In summary, it is making sure there are connections between regional economic actors and assets that enables the innovation that will expand regional prosperity.

What can communications professionals do to innovate at a higher level?

Kempner: My advice to communicators is the same as I would offer to manufacturers or bankers. Find ways in which your product or service can be differentiated in such a significant way that it actually creates greater productivity or a new model for the entire industry.

For example, Ted Turner, a brilliant communicator, is clearly an innovator. His idea of 24-hour news was a significant innovation which transformed an industry and made people lots and lots of money.

What can professionals in public relations do to encourage their clients to be innovative?

Kempner: One of the ways that companies have innovated and differentiated their products is by having a better public relations strategy. Look at some of the firms out there that are still able to maintain brand loyalty in this age when there is a multiplicity of brands.

By the very fact that public relations is often looking to the outside, it is dealing with customer needs … and that drives the greatest innovation. If companies don't recognize the need to engage their customers and other external audiences — if only to get ideas for where they should be innovating — then they won't last long in a global economy.

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Monday, April 17, 2006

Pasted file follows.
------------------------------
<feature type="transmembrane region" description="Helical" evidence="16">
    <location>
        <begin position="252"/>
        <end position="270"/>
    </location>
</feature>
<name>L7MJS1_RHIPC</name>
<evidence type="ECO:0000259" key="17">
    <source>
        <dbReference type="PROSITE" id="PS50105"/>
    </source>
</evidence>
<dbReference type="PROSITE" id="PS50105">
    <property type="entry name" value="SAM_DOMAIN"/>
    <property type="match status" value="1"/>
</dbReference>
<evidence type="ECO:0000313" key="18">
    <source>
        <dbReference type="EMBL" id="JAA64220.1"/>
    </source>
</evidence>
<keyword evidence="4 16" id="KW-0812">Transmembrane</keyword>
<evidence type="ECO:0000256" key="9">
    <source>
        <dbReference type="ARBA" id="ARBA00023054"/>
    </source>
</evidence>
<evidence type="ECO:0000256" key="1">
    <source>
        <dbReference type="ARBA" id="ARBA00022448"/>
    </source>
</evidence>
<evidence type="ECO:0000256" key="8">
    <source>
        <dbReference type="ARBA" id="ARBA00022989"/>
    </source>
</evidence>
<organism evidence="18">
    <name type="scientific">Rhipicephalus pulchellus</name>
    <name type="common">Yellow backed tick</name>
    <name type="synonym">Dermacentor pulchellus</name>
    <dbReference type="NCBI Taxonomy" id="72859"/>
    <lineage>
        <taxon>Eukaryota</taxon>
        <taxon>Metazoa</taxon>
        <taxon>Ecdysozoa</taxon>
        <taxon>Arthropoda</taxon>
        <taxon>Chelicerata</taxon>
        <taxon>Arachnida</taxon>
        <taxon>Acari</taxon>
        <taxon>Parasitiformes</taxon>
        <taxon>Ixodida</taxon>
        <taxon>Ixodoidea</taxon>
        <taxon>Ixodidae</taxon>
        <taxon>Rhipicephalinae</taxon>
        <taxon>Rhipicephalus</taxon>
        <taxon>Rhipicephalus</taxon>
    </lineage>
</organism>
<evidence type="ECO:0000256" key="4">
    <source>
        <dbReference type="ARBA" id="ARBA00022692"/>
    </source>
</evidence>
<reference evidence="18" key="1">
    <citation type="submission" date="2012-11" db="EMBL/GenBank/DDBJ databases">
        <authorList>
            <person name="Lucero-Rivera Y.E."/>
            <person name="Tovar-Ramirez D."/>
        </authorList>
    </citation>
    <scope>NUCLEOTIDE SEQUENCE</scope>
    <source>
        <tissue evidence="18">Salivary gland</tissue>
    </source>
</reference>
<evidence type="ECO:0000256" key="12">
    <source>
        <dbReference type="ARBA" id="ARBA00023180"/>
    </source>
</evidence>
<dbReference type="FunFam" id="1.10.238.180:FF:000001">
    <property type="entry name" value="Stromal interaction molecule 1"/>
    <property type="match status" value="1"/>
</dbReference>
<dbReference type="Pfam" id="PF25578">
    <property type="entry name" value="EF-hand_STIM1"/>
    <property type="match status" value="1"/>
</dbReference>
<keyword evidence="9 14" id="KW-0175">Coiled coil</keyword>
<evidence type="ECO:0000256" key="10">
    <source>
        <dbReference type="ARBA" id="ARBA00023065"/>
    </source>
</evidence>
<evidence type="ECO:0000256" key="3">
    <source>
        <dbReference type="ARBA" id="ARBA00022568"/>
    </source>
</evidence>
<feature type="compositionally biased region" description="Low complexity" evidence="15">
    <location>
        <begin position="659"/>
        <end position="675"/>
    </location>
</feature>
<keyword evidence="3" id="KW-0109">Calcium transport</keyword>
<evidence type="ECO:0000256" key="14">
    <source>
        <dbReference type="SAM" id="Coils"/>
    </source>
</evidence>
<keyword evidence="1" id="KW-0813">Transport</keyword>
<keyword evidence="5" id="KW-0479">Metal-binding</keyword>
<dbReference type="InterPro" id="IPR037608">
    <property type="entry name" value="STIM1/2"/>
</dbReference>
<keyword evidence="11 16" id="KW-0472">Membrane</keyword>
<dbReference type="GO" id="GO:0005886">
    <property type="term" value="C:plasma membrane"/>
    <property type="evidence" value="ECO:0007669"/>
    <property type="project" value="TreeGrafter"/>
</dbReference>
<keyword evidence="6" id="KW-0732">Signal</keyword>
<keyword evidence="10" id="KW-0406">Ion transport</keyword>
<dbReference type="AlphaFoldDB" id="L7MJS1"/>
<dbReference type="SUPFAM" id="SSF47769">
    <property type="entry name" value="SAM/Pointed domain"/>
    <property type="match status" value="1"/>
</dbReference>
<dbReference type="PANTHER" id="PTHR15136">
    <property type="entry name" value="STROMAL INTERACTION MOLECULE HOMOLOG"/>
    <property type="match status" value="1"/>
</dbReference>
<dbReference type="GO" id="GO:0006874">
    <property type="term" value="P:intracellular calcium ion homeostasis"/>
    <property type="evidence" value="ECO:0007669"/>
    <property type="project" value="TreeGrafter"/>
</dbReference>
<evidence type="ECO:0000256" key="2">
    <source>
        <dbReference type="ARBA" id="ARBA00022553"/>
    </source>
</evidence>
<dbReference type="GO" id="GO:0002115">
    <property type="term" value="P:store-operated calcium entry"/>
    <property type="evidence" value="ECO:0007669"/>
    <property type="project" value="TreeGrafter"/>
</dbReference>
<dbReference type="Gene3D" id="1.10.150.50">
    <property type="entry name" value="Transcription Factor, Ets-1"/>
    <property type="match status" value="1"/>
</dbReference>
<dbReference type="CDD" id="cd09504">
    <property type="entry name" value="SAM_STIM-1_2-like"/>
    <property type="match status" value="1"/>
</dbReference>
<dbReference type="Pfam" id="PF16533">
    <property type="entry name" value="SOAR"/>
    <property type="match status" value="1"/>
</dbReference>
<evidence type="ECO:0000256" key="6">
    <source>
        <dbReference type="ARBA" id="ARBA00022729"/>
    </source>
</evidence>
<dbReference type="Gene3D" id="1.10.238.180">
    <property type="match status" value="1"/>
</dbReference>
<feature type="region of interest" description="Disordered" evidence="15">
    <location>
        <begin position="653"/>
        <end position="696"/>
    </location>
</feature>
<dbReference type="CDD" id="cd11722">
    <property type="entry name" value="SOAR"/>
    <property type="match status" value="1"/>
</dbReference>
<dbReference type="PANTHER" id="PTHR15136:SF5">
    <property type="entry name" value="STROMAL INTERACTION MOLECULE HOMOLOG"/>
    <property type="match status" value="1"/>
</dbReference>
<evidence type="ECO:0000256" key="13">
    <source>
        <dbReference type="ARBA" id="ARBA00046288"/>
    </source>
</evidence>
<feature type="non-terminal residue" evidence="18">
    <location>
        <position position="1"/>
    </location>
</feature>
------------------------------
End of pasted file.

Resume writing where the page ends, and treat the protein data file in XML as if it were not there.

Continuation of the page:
Learning from Your Client

J.B. Fuqua, famous conglomerateur, philanthropist, the man who endowed Duke University's Business School, The Fuqua School, and a Makovsky client for nearly 20 years, died on Wednesday, April 5, of complications from bronchitis. He was 87. It was truly a sad day for me, as I have so many fond memories of the times we spent together.

When I started Makovsky + Company, Fuqua Industries, then a $2 billion public company, was among our first clients. Ultimately, we were rewarded with the Duke opportunity as well. ("We need to make it a top ten business school," said Fuqua, and we did!) We had the good fortune to serve as public and investor relations counsel to J.B. and his various properties, and were instrumental in building the reputations of all of them. I got to know J.B. very well, and along the way, I learned many business lessons from him ... perhaps more than I have learned from any single individual I have encountered in my career.

What are some of those lessons – more or less in J.B.'s own words.

l. "Always return your phone calls, because Santa Claus may be on the other end of the line!" Sounds simple, right? Well, we all know that many folks need to be pursued aggressively to get a response. Not J.B.